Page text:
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Michael Bloomberg: Starting with Iowa and New Hampshire hurts Democrats and helps Trump

Updated 7:00 AM ET, Mon January 13, 2020

Editor's Note: Michael Bloomberg is a Democratic candidate for president. The views expressed in this commentary are his own. View more opinion on CNN.

(CNN) - The foundation of our democracy, the right to vote, is under attack across America by Republican leaders who are trying to make it harder to register and cast a ballot.

Last week I was in Georgia with Stacey Abrams, who narrowly lost her Georgia gubernatorial campaign after her opponent, then the state's secretary of state, engaged in voter suppression tactics including purging voters from the rolls. I've been glad to support the nonprofit group she started, Fair Fight, to ensure that everyone with the right to vote can easily vote.

But as we Democrats work to protect democracy from Republicans who seek to exclude voters, we must also look inward, because our own party's system of nominating a presidential candidate is both undemocratic and harms our ability to prepare for -- and win -- the general election.

It's true the party has come a long way from the days of candidates being selected in smoke-filled back rooms by party bosses. But our current system—in which two early states dominate the candidates' time and resources—is in urgent need of reform.

The Democratic Party reflects America's incredible diversity. But the first two voting states, Iowa and New Hampshire, are among the most homogenous in the nation. While it's great that candidates reach out to voters in these states at every pancake breakfast and town hall around, what about African-American, Latino, Asian American, Pacific Islanders, and other voters in places like Detroit, Montgomery, Phoenix, and Houston? I've visited them all recently, and almost to a person, voters tell me the other campaigns have almost no presence in their cities.

The problem is compounded by the fact that the two early voting states are unlikely to be consequential in the general election. So as a party, we are spending all of our time and resources outside of the battleground states we need to win.

Meanwhile, President Trump is spending his time in Michigan, Wisconsin, Ohio, Pennsylvania, Florida, and North Carolina -- all states we lost in 2016 by razor-thin margins. In 2020, we need to reverse at least some of those results -- and we also have the chance to flip other states that voted for Trump, including Arizona and even Texas.

But right now, we are in danger of repeating 2016 in large part because, as Democrats focus on Iowa and New Hampshire, Trump is operating at full-speed in the battleground states, with field staff and targeted television and digital advertisements. Tuesday, while Democrats are on stage in Des Moines, he'll be speaking to thousands of supporters in Wisconsin — a state Democrats need to rebuild the Blue Wall.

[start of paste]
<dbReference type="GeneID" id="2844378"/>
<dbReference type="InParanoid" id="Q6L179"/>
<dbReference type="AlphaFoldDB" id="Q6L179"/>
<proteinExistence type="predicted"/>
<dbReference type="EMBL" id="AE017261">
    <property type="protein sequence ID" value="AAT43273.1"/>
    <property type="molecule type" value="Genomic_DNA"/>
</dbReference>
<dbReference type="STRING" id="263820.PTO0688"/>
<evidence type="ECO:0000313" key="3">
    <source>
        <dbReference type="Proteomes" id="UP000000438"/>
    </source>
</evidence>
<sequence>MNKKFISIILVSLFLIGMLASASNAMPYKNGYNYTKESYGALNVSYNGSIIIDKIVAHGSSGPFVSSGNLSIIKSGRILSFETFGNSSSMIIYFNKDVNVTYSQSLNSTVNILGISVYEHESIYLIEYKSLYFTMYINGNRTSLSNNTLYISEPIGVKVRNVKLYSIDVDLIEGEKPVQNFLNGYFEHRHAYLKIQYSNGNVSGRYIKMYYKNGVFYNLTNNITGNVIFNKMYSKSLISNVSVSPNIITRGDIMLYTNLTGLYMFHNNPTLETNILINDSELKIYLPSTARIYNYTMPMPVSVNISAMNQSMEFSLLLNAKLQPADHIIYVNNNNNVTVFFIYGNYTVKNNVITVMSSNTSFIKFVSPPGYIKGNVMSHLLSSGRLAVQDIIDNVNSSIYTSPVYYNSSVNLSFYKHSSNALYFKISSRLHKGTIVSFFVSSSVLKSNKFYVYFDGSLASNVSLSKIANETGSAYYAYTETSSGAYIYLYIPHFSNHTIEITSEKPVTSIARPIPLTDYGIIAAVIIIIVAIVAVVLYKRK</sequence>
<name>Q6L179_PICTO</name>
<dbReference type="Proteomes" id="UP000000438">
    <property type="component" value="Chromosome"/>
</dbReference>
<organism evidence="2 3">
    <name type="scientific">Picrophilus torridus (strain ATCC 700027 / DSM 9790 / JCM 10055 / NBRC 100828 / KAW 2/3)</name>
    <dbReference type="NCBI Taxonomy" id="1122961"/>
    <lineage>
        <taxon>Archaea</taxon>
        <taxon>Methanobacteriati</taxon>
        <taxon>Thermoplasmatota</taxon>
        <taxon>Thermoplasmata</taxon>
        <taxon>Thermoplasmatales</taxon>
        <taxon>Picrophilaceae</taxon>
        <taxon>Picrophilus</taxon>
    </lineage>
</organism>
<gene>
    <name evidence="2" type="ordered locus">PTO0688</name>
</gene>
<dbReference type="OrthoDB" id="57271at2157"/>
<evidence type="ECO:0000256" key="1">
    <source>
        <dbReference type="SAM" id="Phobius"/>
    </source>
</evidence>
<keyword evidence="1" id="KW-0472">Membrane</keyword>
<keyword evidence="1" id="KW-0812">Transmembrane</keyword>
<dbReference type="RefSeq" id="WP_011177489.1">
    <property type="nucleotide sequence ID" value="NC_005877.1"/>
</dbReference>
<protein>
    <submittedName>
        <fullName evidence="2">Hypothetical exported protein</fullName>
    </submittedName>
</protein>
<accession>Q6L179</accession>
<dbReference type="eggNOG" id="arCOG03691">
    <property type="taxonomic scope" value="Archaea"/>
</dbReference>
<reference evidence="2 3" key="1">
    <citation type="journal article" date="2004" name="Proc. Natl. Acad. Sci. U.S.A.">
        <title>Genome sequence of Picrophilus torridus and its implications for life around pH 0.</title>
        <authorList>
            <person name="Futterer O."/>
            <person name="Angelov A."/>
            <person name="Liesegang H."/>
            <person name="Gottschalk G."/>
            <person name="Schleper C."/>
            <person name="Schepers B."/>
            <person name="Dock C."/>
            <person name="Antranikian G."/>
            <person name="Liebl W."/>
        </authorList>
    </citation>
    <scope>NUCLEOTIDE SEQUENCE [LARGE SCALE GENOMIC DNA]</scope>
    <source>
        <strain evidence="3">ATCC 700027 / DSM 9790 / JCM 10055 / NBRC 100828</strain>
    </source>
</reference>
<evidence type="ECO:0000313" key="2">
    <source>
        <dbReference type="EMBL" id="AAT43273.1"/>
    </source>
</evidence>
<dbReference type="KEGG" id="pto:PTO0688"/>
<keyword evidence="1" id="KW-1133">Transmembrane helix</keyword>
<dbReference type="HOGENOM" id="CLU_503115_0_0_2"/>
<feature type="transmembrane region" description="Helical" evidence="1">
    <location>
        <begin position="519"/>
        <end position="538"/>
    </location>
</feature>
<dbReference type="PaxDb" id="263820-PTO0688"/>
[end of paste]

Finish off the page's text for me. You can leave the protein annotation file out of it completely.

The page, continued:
About two months ago, when I looked at the uphill battle Democrats face against President Trump, I decided I had no choice but to run. I'm sometimes asked if I'm trying to buy the election. My answer is simple: Know a better use for my money than defeating Donald Trump?

In swing states across the country, our campaign is registering voters, funding anti-Trump digital ads, and building field operations. And we'll be keeping field offices in these states open through the general election, no matter who our party nominates.

Our campaign has made steady progress in the polls very quickly, but people often ask me: Why aren't you in the debates?

It's simple: The party requires candidates to have a certain number of donations, but I've never accepted a nickel from anyone. Unlike President Trump, I've always been independent of the special interests.

I hope the DNC changes its rules -- I'd gladly participate -- but I'm not going to change my principles. So I'm traveling the country taking my message directly to voters -- and as a result, President Trump is now finally facing opposition from a candidate in the battleground states. No wonder his last five rallies have been held in swing states where I'm campaigning aggressively. But I shouldn't be the only candidate who is regularly campaigning outside of a small handful of states.

The traditional justification for giving two small states so much influence is that larger states require more money. But with social media platforms and cable news, there are few barriers to getting a message out -- that's why more than two dozen Democrats entered the race.

As president, I will ensure the DNC works with state party leaders at every level to re-order the primary calendar in ways that better reflect our diverse electorate and channel more resources into the states we actually need to win in November. This will build on the good work done by the party's National Unity Commission to broaden the party's base, empower Democrats at the grassroots level, and make our party competitive in every region of the country.

Julián Castro deserves credit for being a leading voice on these issues during his presidential run. But since the changes are unpopular with voters in Iowa and New Hampshire, the other candidates have mostly stayed mum. I'm speaking up because it's the right thing to do for our party and country, and I hope more Democratic leaders around the country will join me.

Don't get me wrong: I have enormous respect for the voters of Iowa and New Hampshire. Both states are full of devoted citizens. But so are the other 48. And we need a system that both better reflects our country and puts us in a better position to defeat a candidate like Donald Trump.


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